Newton Gravity 8 Shoe Review

Newton Gravity 8 Ride:

Like any Newton Running Shoe, the Newton Gravities take time to get work into. Since the Newton Gravity has a 3 mm heel to toe drop, which puts more stress on your calves. If you have already been running in lowering heel to toe drops and minimal shoes, it should take less time to get used too. What is different when the Newton Gravity, is even though it has a minimal heel to toe drop, it has full foot cushioning. The trampoline-like cushioning system causes the foot to bounce back and lose less energy.

Most people’s first impression is they feel “weird” or “different.” It’s different than the traditional foam-core running shoe. You feel the lugs under your feet and you feel them walking around. Even though I’ve run in Newton Gravities, it still felt weird to come back to them 5 years later. Weird in a good way.  Take your time getting used to them. I started running 1 mile in them (then switching into another shoe) for the rest of my run to make sure my body felt good.

When you first start running in the Newton Gravity 8, you’ll notice the lugs.

Newton Gravity 8 Shoe Review

What do the lugs do?

The lugs help promote a midfoot strike and propel you forward. All Newton Running shoes use proprietary “Action/Reaction Technology.”  The movement of the lugs generates the Action/Reaction Technology. It creates a responsive ride that provides less energy loss than most traditional running shoes.  Similar to an adidas running shoe but that quality and durability is much higher in Newton.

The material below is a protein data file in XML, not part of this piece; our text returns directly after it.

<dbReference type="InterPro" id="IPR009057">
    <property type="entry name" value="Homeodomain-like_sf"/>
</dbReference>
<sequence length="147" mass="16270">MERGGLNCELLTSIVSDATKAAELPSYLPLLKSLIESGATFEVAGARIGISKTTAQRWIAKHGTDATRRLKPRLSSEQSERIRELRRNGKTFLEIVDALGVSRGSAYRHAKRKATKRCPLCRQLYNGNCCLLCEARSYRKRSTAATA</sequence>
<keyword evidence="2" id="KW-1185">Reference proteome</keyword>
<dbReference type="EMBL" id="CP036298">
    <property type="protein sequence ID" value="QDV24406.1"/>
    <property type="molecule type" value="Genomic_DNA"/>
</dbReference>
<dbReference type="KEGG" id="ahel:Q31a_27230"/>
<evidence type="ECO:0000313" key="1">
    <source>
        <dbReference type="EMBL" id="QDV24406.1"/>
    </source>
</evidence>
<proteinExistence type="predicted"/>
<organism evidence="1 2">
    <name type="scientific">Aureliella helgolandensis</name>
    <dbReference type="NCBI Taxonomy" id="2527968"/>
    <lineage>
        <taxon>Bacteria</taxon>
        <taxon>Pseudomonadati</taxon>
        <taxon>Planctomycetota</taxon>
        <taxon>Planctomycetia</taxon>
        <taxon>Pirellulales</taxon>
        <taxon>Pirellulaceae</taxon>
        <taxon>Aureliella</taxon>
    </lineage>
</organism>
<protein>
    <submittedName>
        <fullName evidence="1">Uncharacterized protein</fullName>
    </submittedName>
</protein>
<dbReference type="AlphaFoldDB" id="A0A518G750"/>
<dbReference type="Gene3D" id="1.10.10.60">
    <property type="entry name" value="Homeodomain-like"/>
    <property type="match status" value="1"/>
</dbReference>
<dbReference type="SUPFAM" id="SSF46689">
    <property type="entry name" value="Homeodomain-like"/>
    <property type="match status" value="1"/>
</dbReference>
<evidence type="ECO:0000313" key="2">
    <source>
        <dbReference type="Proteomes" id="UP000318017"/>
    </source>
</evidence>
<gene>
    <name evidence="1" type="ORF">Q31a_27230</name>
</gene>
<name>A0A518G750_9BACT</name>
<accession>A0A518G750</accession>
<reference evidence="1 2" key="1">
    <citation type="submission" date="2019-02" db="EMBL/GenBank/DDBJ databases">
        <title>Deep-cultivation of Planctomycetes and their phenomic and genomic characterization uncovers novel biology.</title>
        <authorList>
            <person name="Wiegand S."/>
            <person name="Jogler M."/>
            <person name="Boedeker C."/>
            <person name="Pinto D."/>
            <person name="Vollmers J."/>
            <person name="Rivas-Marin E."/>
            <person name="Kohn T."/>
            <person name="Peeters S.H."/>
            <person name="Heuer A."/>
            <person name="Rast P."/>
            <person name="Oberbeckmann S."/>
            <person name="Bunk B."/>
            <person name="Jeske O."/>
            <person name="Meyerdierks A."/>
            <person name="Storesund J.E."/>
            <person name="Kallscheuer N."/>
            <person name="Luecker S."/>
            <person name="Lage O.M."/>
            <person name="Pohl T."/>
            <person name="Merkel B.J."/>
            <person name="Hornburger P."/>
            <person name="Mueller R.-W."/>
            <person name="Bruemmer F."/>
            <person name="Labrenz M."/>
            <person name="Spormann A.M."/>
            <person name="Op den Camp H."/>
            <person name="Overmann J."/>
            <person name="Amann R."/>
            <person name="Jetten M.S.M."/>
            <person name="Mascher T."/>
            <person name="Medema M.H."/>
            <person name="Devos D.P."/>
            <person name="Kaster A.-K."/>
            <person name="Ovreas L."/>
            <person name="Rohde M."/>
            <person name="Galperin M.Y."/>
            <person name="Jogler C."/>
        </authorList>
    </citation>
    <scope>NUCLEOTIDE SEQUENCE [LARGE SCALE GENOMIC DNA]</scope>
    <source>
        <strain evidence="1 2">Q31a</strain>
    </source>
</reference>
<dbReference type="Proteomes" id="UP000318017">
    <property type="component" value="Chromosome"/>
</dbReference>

Now that I’m used to them, I’e run anywhere between 1-10 miles in the Newton Gravity 8. I like how cushioned they are while still being responsive.

One issue that has always been a problem is Newtons can collect debris.  I’ve gotten many rocks stuck between the lugs. I recommend sticking to the roads where the technology of the lugs can be used and less debris gets stuck between the lugs.

Newton Gravity 8 Shoe Review

Newton Gravity 8 Conclusion:

I like the Newton Gravity 8 and it’s fun to run in a shoe that was so familiar to me for so many years. I will continue to run in them and use them more for daily runs. I think they fit best there. Finally, it’s essential to mention the Newton Gravity 8 is $175. Newton has claimed you can get more mileage out of the shoes.

When I ran consistently in the Newton Gravity, I found I could get between 500-600 miles; when many shoes, I could only get 300-400. Every foot is different and when your body doesn’t feel good, it might be the shoes. Do I think the price of the Newton Gravity 8 is worth it? I do think if you get the full amount of mileage in them, you aren’t paying much more.

Current Rotation:

Easy/Daily Runs: Diadora Mythos Elite TRXHoka Bondi 6, Newton Gravity 8

Speed Work: New Balance FuelCell RebelReebok Float Ride Run fast ProHoka RinconNike Pegasus Turbo 2